Each lap I’d check how far back the group was and they didn’t seem to be making up any ground…so with 3 to go it started to dawn on me that I could probably hold it if I ratcheted up the power just a little bit. With one lap to go the crowd was pretty hype going through the start/finish and I thought “just 2 more minutes, you got this…” but as I rounded the final turn it looked like they were right on me so I had to dig a sprint out of me somehow if I was going to make it. With everything I had in me I managed to lay down 1100 watts after roughly 16 minutes at 390 watts, and it was over, I had done it. That idiotic dream of mine from 12 years ago finally came true.
For many, many years I’ve raced that race without a team around me, and in the years where I did have a team typically they weren’t very organized or just weren’t that good, but the whole race dynamic changes when you have a group of guys like we have now. Any one of us could win that race in some fashion and it makes other teams less likely to chase me knowing that they would just be towing someone like Joe, Jason, Travis or Erik up to have them then take off and win. That works in our favor, and I happened to take advantage of it at the right place and the right time. Just the mental relief knowing that I’m surrounded by such a solid group of dudes makes all the difference in the world.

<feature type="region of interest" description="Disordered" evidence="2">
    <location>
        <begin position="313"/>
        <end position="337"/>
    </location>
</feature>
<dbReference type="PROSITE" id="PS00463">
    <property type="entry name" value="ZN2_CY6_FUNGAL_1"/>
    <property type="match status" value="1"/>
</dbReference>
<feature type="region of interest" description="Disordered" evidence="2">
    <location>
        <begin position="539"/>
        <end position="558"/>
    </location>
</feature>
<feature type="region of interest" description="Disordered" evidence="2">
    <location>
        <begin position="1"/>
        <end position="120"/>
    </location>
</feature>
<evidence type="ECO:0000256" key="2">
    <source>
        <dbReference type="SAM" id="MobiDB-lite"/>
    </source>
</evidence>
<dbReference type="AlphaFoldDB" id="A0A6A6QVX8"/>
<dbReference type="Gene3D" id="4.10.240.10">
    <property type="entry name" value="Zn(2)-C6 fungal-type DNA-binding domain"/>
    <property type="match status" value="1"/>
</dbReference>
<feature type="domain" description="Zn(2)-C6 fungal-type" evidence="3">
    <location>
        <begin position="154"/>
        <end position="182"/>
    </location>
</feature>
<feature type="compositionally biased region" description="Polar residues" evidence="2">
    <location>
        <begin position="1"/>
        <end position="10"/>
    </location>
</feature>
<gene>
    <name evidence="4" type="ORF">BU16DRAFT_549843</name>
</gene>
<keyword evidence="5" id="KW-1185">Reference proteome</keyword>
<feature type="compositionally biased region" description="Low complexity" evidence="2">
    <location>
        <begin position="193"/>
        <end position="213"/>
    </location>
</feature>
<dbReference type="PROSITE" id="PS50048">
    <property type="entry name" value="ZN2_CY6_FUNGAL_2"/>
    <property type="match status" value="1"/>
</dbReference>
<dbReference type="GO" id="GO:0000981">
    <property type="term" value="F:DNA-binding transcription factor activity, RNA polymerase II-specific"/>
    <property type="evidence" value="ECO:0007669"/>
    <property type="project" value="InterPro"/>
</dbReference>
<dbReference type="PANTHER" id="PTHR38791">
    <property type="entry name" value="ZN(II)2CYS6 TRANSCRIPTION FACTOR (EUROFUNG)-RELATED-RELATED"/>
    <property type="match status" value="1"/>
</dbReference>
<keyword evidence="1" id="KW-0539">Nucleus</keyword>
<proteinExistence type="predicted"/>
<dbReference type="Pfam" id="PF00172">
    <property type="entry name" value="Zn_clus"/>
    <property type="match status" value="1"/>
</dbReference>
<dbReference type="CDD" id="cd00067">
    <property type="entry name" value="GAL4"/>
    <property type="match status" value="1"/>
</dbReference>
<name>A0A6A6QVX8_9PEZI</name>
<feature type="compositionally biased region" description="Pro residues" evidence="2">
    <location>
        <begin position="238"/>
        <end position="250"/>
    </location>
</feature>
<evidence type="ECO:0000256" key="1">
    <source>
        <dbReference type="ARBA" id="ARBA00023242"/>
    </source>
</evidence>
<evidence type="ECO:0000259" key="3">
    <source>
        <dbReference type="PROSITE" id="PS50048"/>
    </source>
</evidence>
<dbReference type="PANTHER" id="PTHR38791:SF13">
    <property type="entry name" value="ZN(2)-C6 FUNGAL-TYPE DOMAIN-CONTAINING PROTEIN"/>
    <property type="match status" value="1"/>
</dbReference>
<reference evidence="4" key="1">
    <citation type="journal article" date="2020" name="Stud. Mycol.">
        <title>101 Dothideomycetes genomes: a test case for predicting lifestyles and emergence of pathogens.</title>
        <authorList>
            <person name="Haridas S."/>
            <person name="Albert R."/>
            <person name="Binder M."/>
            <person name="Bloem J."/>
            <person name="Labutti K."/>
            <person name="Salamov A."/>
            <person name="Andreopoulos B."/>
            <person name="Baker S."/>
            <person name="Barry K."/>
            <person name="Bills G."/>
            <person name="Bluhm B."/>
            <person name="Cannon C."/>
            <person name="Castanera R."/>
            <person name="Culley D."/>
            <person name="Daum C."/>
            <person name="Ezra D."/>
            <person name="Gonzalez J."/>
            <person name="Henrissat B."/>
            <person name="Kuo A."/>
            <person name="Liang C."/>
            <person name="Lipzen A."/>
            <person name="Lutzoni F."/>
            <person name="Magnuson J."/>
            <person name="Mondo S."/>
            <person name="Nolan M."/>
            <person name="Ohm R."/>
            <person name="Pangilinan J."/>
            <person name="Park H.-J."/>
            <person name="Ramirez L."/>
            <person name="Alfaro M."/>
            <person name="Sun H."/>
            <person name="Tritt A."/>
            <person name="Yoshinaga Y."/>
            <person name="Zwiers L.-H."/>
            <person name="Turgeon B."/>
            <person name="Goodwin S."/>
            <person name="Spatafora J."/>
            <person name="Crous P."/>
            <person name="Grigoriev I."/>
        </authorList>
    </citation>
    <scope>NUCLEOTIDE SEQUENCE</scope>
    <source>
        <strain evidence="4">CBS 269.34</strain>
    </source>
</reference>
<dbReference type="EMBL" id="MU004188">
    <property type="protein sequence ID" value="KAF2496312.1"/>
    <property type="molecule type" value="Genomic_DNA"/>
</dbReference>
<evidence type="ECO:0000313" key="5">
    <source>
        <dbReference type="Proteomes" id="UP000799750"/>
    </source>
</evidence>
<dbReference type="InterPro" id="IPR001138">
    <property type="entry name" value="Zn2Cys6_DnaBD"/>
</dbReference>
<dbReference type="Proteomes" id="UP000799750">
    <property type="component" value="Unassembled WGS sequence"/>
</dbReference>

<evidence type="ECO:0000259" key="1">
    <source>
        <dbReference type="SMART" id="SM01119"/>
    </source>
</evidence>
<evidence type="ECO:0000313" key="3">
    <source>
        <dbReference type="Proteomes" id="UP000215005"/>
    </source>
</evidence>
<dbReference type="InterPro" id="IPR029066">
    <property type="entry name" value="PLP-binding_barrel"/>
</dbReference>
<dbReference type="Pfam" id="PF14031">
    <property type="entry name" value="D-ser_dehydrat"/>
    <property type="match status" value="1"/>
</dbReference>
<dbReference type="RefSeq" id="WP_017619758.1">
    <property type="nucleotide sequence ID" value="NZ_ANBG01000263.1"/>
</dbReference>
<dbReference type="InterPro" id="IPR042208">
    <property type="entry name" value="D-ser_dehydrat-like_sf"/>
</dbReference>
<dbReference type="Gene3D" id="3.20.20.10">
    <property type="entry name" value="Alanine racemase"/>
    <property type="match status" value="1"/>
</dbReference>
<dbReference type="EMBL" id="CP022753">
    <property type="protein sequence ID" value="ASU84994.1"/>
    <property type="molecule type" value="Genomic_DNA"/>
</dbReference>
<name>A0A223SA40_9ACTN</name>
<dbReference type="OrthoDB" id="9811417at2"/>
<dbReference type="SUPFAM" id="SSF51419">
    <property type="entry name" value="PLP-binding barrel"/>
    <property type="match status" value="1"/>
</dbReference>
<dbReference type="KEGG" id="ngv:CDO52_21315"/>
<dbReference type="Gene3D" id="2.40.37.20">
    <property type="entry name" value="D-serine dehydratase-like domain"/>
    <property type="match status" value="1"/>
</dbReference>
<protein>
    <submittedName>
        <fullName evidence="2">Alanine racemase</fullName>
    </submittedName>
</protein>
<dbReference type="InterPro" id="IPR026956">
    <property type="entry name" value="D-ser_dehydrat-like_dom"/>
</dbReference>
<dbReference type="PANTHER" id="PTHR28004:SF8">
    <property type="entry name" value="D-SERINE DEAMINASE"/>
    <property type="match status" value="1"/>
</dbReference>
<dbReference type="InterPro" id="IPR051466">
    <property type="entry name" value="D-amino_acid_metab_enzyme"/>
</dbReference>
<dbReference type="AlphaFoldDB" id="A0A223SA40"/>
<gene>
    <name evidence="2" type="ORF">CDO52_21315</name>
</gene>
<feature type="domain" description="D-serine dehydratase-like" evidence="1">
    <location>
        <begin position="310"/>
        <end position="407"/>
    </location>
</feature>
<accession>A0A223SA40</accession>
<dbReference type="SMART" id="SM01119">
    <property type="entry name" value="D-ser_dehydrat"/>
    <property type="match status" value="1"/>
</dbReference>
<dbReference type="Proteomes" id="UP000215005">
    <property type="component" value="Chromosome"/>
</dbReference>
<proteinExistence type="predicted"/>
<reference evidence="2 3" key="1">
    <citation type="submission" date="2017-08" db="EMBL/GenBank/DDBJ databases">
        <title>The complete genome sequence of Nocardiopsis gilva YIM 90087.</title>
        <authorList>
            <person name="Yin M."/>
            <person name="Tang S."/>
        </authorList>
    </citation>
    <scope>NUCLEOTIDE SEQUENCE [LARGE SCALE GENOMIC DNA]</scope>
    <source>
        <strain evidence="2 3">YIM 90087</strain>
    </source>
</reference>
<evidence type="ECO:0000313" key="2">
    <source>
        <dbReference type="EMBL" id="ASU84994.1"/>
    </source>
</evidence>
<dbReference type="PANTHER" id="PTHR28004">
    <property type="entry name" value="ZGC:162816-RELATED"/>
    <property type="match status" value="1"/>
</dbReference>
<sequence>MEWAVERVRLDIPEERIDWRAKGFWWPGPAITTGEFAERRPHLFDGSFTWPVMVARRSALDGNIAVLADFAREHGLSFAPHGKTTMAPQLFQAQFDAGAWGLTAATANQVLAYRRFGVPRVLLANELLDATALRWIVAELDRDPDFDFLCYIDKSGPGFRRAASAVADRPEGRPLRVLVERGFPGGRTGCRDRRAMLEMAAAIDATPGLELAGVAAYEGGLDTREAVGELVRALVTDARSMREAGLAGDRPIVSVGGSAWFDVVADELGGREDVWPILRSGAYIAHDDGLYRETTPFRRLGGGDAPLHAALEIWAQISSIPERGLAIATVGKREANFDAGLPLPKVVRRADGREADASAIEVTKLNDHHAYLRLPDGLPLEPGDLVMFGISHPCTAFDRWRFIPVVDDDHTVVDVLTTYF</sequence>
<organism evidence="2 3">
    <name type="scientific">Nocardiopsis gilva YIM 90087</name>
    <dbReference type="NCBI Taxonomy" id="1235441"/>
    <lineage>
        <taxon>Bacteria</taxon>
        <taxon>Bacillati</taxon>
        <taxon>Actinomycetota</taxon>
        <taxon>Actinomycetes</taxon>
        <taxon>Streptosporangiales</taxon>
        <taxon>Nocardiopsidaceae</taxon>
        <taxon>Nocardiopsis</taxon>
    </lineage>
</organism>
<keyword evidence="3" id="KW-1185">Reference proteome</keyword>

So yeah, now the pressure is on to show that wasn’t a fluke, and with this group I have a feeling we’ll each be seeing solid success in one form or another throughout the rest of the season. Stiff competition, but we have what it takes!
Oh, and Jerome mooned me. Not sure how that played into my success but maybe there’s something there… frightening thought.
Contributor: Tom Lyons
Contributor: Tom Lyons
ThirstyBears: Alan, Brian, Max, myself
Race plan: control the first lap, have someone up the road if there is a break going early, ride a hard tempo up the main climb on the final lap, and save Max for the sprint.
After doing 5 laps for 100+ miles with Phipps in the P12 last year, 2 laps of racing in the 55+ might seem like an easy spin around the block. We even got to sleep in because our race didn’t start until 11:25 am. Fun to see all the action of the 35+123 and 45+123 go by with ThirstyBears at the front of the race every single lap.